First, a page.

From the dawn of the digital age, designers and programmers have devoted themselves to making computers simulate all sorts of real-world activities - from emulating the stock market to shooting a gun; from driving a race car to repairing an aneurysm; from building a city to running a railroad. Computers (including the one inside your game console) are incredibly adept at presenting a simulated version of reality - or fantasy - sufficiently compelling to make us accept the fiction those silicon chips produce.
We know all this, of course, and we've seen the quality and accuracy of these simulations grow exponentially over the years. But I think we're in the midst of a shift in the fundamental design of video game simulations, and I believe it's a shift worth paying attention to.
Games like M.U.L.E., Microsoft Flight Simulator, and Championship Manager helped establish a paradigm for presenting a simulated experience based on doing the thing itself: managing a supply/demand economy, piloting a plane or running a football team. In these games, you act within the world of the simulation itself with almost no mediation between you and the event. You chart your virtual course, monitor your virtual gauges, and fly your virtual airplane. The simulation focuses on these activities, and you inhabit this imaginative world much like you inhabit the real one.
Enter the camera.
If I want to pretend I'm a professional athlete - or if I simply wish to play a realistic game of football, baseball or golf - Madden, MLB 2K and Tiger Woods have me covered. All provide incredibly lifelike simulations, and each is chock-full of features and play modes.
But none of them are actually designed to let me play a simulated game as Peyton, Ichiro, or Tiger. Instead, they all offer me a simulated television broadcast of a game featuring Peyton, Ichiro, or Tiger. I may choose Tiger as my avatar, but the game is more interested in presenting me with helicopter hole fly-bys, incessant play-by-play chatter and commentary, instant replays, and corporate logos on everything but the trees. What is being simulated isn't really golf at all, but instead a golf show in which I'm the celebrity sports star.
And, of course, the biggest-selling sports franchise of all time isn't called NFL Sim-Football. It's called Madden. The cover athlete changes from year to year, but the commentator with the telestrator is the face of the series.
A similar shift in simulation design can be seen in post-Command & Conquer war games like the recent World in Conflict, nearly all of which contain dramatic cutscenes and transitional material that detach the player from the simulation experience in order to render the "Saving Private Ryan" cinematic experience. Call of Duty 4 is a notable exception in this regard, mostly maintaining a first-person perspective even through pre-rendered scenes.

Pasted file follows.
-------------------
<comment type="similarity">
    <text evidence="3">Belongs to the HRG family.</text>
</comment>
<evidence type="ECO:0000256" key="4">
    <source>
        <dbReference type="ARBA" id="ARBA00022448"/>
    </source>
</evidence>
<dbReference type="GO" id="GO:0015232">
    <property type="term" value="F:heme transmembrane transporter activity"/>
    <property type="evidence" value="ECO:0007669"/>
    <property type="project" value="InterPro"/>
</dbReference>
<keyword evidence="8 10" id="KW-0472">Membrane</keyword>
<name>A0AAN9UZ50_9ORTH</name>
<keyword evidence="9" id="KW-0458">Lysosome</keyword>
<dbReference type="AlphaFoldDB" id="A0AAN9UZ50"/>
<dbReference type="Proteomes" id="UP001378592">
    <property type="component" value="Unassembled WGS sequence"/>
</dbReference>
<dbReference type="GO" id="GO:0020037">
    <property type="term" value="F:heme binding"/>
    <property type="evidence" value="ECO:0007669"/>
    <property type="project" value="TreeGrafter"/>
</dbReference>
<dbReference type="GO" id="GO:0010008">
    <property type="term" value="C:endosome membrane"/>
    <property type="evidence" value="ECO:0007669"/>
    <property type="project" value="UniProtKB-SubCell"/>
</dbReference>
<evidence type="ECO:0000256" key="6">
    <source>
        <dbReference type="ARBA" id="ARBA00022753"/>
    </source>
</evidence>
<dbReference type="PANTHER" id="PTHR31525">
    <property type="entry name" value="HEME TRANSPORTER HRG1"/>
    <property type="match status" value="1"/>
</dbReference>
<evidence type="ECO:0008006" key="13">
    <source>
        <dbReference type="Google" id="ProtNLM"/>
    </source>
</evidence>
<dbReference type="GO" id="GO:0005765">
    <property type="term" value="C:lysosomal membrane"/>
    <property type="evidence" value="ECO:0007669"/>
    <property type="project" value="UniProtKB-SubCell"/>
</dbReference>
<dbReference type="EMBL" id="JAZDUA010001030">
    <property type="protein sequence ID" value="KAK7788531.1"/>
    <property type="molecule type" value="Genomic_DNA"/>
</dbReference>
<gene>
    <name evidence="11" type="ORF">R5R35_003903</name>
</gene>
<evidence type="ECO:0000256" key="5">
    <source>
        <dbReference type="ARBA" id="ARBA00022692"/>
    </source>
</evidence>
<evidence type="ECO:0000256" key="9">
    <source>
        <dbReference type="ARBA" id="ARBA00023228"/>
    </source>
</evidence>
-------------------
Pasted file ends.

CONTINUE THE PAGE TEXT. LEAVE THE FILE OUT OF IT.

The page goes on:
My guess is that most gamers welcome the shift I'm describing. For better or worse, television provides the dominant framework for our understanding of news, sports, and other events such that the camera and presentation are integral parts of the event. This media language has become so embedded in our consciousness that for many of us the event and the coverage are inseparable. They are, in many ways, the same thing. Wars have logos and theme music, just like sports. The camera is boss of us all.
Gamers should have what they want, and I doubt many players would buy a football or baseball game that removed the standard broadcast elements. Nor, I suspect, would they buy an action narrative game that didn't in some way resemble a film. We buy what we know. We say we want variety, but in reality we don't.
Video games have borrowed the language of film for many years, and plenty of people, including me, have written about the need for the medium to develop a visual language of its own. Less has been written about the defining role television plays in the design and presentation of games, especially sports titles. Long-running franchises like the Links series of golf games have gone by the wayside, largely because their simulation of the sport relied more on playing the game than watching it played.
The market is what it is, but I think the CNN-ization and ESPN-ization of video games comes at a cost. It limits game design to the visual and structural framework of television, and it removes the player from a true simulation experience. I want a video game to offer me something more than a simulated sports broadcast. The more Madden talks, the less like Peyton Manning I feel.
Addendum for Kotaku readers:
Thanks for dropping by. Having read the various comments on my piece posted on Kotaku, I just want to clarify the point of my essay.
My real interest is the ways many games have adopted a TV broadcast approach to the overall design of gameplay and player experience. Options can be turned on or off, but at the center of these games is an effort to reproduce the way television presents events to us, not just sports.
I think the TV-style approach to these games is so pervasive that it permeates game design from top to bottom. I appreciate having the first-person mode in games like MLB 08 The Show, but I guess I'm asking for a rethink of the basic assumption that we experience events through the lens of a camera and a self-promotional TV package. That way of seeing is certainly a legitimate choice, but it's also a certain kind of distortion.